There may be no place in the earth for Tamerlan Tsarnaev.
One of the Boston Marathon bombing suspects has been dead more than two weeks after a dramatic showdown with police in Watertown, Mass., on April 19.
But officials and his family still don't know where Tsarnaev, an ethnic Chechen who turned to conservative Islam, will be buried.
On Sunday, city officials in Cambridge, Tsarnaev's home in the United States, announced that the city's cemetery would reject his body for burial after other local cemeteries also said they did not want the remains.
"The difficult and stressful efforts of the citizens of the city of Cambridge to return to a peaceful life would be adversely impacted by the turmoil, protests, and widespread media presence at such an interment," Cambridge city manager Bob Healy said in a statement provided to the Los Angeles Times. "The families of loved ones interred in the Cambridge Cemetery also deserve to have their deceased family members rest in peace."
Three people were killed and more than 260 injured in the April 15 Boston bombings.
America has not taken easily to burying its least-popular criminals. In the years after Sept. 11, 2001, the plane hijackers' remains -- at least the ones that could be identified -- languished in undisclosed locations after nobody claimed them.
In 1997, Congress passed a law tailored to prevent Oklahoma City bomber Timothy McVeigh, a veteran, from being buried in Arlington National Cemetery. McVeigh was executed for the 1995 bombing that left 168 dead, including 19 children younger than 6.
Tsarnaev, allegedly the author of one of the most significant terrorist attacks on U.S. soil since Sept. 11, is similarly unwanted. His widow, Katherine Russell, declined to claim his body. His parents, in Russia and skeptical of their sons' involvement in the attacks, have expressed apprehension at returning to the U.S. to deal with his death and the prosecution of his brother Dzhokhar, 19.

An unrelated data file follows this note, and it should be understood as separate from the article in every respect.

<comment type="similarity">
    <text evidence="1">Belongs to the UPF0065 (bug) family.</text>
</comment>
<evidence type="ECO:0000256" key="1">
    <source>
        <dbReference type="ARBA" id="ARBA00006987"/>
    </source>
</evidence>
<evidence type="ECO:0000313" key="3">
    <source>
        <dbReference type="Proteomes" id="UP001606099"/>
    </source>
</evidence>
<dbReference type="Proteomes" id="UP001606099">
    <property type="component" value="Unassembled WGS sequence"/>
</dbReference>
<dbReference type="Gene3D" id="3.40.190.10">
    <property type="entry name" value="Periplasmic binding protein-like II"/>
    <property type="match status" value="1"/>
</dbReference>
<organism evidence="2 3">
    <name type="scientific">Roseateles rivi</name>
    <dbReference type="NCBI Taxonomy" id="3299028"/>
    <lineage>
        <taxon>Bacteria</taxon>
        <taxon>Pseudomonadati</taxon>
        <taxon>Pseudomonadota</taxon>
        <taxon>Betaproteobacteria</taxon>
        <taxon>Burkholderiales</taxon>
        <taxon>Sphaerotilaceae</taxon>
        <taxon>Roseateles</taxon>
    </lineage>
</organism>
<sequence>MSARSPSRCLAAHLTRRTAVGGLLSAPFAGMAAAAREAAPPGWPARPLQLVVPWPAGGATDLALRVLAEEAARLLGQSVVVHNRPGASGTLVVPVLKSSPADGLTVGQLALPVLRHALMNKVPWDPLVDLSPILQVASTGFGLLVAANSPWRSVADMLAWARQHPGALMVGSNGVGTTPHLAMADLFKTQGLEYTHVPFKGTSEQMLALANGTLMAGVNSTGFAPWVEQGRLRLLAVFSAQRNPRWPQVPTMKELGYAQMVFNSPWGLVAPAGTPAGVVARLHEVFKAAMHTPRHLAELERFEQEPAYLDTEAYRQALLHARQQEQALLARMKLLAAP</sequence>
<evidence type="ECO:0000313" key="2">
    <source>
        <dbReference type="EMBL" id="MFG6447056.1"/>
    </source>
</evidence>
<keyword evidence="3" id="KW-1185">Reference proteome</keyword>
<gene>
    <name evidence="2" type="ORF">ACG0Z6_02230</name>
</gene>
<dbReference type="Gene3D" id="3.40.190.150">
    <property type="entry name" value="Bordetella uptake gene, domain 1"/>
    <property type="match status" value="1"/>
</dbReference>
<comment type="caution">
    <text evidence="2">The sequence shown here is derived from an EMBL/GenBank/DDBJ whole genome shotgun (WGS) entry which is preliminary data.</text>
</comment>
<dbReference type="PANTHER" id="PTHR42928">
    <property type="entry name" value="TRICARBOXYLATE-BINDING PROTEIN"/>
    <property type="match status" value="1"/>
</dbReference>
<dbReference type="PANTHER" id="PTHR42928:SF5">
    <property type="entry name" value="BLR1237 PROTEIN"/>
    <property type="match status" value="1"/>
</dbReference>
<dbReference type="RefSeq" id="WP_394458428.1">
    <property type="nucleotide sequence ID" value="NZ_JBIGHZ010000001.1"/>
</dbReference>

That left an uncle, Ruslan Tsarni of Maryland, to handle the Muslim burial rites for Tamerlan Tsarnaev, 26. After the brothers were identified as bombing suspects, Tsarni called the two "losers" and said their conduct brought shame to all Chechens.
On Sunday, Tsarni told reporters gathered outside the Graham Putnam & Mahoney Funeral Parlors in Worcester that Tamerlan Tsarnaev should be buried in Cambridge.
"Tamerlan Tsarnaev has no other place to be buried," Tsarni said. "A dead person needs to be buried. That's what tradition requires, that's what religion requires, and I guess that's what morals require. … He was a person; now he is a deceased. … I'm left alone to deal with this matter."
As of Sunday evening, per Islamic custom, Tsarnaev's body had been washed and shrouded in sheets, according to local media. But where his body goes next is not clear.
Cambridge city manager Healy said that he had not yet received a burial permit application from the funeral home but that he would reject it, alluding to language in a state law that expresses a city manager's "duty ... to act as chief conservator of the peace within the city."
"It is not in the best interest of 'peace within the city' to execute a cemetery deed for a plot within the Cambridge Cemetery for the body of Tamerlan Tsarnaev," Healy said in a statement.
"This entire investigation has been conducted admirably by multiple law enforcement agencies," Healy continued. "The Federal Bureau of Investigation had had the lead jurisdiction, and now, other federal agencies should take the lead in the burial of this individual."
The FBI received the remains of the Sept. 11 hijackers who crashed planes into the Pentagon and a field in Pennsylvania.
FBI spokeswoman Katherine Gulotta told the Los Angeles Times on Sunday night, "To my knowledge, the FBI does not have a role in this, and I believe funeral regulation is a state issue."
[Updated, 8:42 p.m. May 5: This post has been updated to include a quote from Gulotta.]